So, what is the logical conclusion of this analysis? Yep: an aggro timer should prevent logistic vessels which repair other ships in combat from re-docking instantly. Wait, no. I meant: destroy jumpgates, "we-will-still-be-around-in-50-years" Eve. Not necessarily now or in the near future, but someday. Blow them up. Make space big again. Boom!

Check other Eve Blog Banter articles on the same topic:

  1. Diary of a Space Jockey, Blog Banter: BE GONE!
  2. EVE Newb, (EVE) Remove You
  3. Miner With Fangs, Blog Banter - It's the Scotch
  4. The Eden Explorer, Blog Banter: The Map! The Map!
  5. The Wandering Druid of Tranquility, "Beacons, beacons, beacons, beacons, beacons, mushroom, MUSHROOM!!!"
  6. Inner Sanctum of the Ninveah, Kill the Rats
  7. Mercspector @ EVE, Scotty
  8. EVE's Weekend Warrior, EVE Blog Banter #9
  9. Miner with Fangs, Blog Banter - It's the Scotch
  10. A Merry Life and a Short One, Eve Blog Banter #9: Why Won't You Die?
  11. Into the unknown with gun and camera, Blog Banter – The Hokey Cokey
  12. The Flightless Geek, EVE Blog Banter #9: Remove a Game Mechanic
  13. Sweet Little Bad Girl, Blog Banter 9: Who is Nibbling at My House?
  14. One Man and His Spaceship, Blog Banter 9: What could you do without?
  15. Life in Low Sec, EVE Blog Banter #9: Stop Tarnishing My Halo
  16. Cle Demaari: Citizen, Blog Banter #9: Training for all my men!
  17. A Mule in EVE, He who giveth, also taketh away?
  18. Dense Veldspar, Blog Banter 9
  19. Morphisat’s Blog, Blog Banter #9 – Randomness Be Gone !
  20. Facepalm's Blog, EVE Blog Banter #9: What a new pilot could do without
  21. Memoires of New Eden, You're Fired
  22. Kyle Langdon's Journeys in EVE, EVE Blog Banter #9 Titans? What's a Titan?
  23. Speed Fairy, EVE Blog Banter #9: Down with Downtime!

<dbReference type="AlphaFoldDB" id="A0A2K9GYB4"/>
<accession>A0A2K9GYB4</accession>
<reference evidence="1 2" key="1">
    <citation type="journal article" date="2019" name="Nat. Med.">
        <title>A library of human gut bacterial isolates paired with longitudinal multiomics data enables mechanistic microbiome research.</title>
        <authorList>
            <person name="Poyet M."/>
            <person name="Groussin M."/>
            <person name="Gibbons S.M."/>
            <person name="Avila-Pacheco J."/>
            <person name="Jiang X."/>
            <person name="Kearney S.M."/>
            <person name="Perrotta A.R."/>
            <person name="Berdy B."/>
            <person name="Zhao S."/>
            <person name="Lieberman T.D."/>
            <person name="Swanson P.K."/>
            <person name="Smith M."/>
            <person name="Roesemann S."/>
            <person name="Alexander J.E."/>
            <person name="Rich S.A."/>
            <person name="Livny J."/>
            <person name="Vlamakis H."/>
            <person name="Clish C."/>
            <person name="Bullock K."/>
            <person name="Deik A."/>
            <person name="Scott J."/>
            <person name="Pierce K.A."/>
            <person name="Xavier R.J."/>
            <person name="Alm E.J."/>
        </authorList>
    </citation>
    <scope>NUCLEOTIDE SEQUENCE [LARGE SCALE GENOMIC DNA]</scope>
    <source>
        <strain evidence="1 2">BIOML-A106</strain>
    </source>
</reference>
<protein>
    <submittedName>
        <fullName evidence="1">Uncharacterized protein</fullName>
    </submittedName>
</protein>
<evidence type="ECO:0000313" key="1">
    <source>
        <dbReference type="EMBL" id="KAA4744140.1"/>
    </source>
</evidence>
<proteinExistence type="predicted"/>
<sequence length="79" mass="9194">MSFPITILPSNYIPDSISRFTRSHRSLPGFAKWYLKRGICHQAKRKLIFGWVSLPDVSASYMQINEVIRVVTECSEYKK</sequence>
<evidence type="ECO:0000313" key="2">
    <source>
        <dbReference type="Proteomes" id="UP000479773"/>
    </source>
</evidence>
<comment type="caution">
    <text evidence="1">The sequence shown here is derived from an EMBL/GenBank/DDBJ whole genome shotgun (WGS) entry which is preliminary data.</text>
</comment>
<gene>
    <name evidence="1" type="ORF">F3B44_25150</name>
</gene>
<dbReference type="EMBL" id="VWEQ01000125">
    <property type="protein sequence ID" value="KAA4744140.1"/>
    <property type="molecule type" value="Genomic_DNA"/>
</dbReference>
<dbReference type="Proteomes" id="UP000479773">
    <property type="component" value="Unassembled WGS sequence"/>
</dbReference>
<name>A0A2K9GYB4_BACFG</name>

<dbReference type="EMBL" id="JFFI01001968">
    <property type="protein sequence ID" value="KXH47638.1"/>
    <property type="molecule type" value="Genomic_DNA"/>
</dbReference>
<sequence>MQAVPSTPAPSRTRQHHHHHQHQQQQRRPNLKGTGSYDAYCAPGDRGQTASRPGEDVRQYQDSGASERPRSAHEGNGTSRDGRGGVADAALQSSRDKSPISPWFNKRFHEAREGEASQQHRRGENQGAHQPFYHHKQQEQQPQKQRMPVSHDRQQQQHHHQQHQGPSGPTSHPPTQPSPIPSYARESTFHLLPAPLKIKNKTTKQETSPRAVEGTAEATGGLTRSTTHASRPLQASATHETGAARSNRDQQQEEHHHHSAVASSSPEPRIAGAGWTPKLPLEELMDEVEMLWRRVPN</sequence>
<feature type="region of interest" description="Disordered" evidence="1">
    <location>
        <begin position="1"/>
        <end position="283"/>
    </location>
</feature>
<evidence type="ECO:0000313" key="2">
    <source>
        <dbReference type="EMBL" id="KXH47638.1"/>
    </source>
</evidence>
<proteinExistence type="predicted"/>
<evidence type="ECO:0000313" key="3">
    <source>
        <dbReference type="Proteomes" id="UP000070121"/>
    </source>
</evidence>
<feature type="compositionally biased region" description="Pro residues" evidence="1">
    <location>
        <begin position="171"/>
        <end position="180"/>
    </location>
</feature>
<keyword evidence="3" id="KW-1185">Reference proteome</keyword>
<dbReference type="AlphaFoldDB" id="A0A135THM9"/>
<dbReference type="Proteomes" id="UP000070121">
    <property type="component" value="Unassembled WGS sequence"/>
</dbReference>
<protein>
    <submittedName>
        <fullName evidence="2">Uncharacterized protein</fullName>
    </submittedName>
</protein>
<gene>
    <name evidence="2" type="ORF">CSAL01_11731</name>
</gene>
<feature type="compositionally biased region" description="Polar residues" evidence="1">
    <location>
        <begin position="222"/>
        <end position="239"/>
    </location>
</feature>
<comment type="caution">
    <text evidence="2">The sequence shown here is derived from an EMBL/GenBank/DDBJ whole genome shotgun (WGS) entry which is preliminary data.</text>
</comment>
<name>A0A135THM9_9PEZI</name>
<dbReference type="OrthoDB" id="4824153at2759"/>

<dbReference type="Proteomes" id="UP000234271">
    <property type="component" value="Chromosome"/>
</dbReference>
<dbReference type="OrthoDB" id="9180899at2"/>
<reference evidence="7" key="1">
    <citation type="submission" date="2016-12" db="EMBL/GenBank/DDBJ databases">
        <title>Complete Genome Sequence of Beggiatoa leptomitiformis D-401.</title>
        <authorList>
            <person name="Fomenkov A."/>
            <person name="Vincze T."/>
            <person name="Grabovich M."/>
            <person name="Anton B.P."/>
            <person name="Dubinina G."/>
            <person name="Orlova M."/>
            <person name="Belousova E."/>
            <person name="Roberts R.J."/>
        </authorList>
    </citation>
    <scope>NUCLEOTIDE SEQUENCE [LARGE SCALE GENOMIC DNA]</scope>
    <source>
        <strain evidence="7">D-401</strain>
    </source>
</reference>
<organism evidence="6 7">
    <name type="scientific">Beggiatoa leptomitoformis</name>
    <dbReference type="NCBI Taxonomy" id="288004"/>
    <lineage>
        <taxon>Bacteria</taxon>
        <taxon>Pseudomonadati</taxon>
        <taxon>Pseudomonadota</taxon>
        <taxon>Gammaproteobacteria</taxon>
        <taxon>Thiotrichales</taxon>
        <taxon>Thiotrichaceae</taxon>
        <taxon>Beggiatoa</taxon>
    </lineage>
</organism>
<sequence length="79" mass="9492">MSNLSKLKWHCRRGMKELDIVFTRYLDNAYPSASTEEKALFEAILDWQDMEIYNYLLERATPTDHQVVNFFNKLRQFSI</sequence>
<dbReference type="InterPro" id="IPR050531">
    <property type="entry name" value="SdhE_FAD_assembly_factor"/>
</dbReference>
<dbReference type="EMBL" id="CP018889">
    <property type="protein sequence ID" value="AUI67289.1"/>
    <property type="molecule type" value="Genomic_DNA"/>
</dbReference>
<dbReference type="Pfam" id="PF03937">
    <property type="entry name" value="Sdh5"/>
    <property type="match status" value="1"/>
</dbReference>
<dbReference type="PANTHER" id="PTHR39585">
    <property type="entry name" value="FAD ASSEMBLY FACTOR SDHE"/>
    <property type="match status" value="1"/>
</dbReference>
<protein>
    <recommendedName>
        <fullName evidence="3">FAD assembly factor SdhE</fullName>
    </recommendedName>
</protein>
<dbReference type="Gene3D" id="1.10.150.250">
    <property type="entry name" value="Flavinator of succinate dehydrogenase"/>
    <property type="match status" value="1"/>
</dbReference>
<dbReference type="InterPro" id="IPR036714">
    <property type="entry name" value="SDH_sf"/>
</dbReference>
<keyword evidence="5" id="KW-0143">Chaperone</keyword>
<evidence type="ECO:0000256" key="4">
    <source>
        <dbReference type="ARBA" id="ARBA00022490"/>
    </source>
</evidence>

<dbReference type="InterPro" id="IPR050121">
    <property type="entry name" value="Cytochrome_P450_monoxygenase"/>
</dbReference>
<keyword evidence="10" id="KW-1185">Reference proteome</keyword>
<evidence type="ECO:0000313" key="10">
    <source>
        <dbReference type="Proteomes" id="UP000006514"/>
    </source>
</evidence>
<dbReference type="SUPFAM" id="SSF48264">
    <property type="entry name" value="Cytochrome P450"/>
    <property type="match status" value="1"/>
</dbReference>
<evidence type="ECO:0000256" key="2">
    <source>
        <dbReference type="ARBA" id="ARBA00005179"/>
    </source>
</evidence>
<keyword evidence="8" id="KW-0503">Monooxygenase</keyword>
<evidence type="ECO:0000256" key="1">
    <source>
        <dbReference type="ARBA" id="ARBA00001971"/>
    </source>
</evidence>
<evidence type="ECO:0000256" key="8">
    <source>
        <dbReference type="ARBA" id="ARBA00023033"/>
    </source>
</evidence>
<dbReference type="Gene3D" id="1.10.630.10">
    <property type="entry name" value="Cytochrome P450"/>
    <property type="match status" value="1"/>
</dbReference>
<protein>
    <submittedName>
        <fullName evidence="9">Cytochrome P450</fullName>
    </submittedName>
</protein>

24. I am Keith Neilson, EVE Blog Banter #9-F**K Da Police
  25. Ripe Lacunae, The UI… Where do I begin… (Eve Blog Banter #9)
  26. Clown Punchers, EvE Blogs: What game mechanic would you get rid of?
  27. Estel Arador Corp Services, You've got mail
  28. Epic Slant, Let Mom and Pop Play: EVE Blog Banter #9
  29. Deaf Plasma's EVE Musings, Blog Banter #9 - Removal of Anchoring Delay of POS modules
  30. Podded Once Again, Blog Banter #9 - Do we really need to go AFK?
  31. Postcards from EVE, 2009.
  32. Harbinger Zero, Blog Banter #9 – War Declarations & Sec Status
  33. Warp Scrammed, Blog Banter 9 – Never Too Fast
  34. Ecaf Ersa (EVE Mag), Can a Tractor Tractor a Can?
  35. Thoughts from an Accidental Minmatar Revolutionary, EVE Blog Banter #9 - Aggression timers, WTs and Stargates
  36. Mike Azariah, I don't put much stock in it...
  37. Rettic's Log, Blog Banter: Overview Overload
  38. A Sebiestor Scholar, [OOC] EVE Blog Banter #9: Slaves
  39. Diary of a pod pilot, [OOC] EVE blog banter #9: Because of Falcon
  40. Roc's Ramblings, Blog Banter #9 – Taking Things Slow
  41. The Gaming-Griefer, EVE Sucks, But I Love It: The Memoir of a Masochist
  42. Letrange's EVE Blog, Blog Banter #9: Bye Bye Learning Skills
  43. Lyietfinvar, Remove that monopoly
  44. Sceadugenga, Blog Banter #9
  45. Industrialist with Teeth, EVE Blog Banter #9


  1. Just a quick point of fact. Jumpgate - The Reconstruction Initiative released before Eve Online and the devs at both studios are old friends. I hardly think I'd accuse Jumpgate Evolution of copying a game that came out after its launch :)

  2. Thanks for the historical reminder. The original remark was not meant to be anything but humourous.

  3. It looks like CCP fixed lag in Factional Warfare.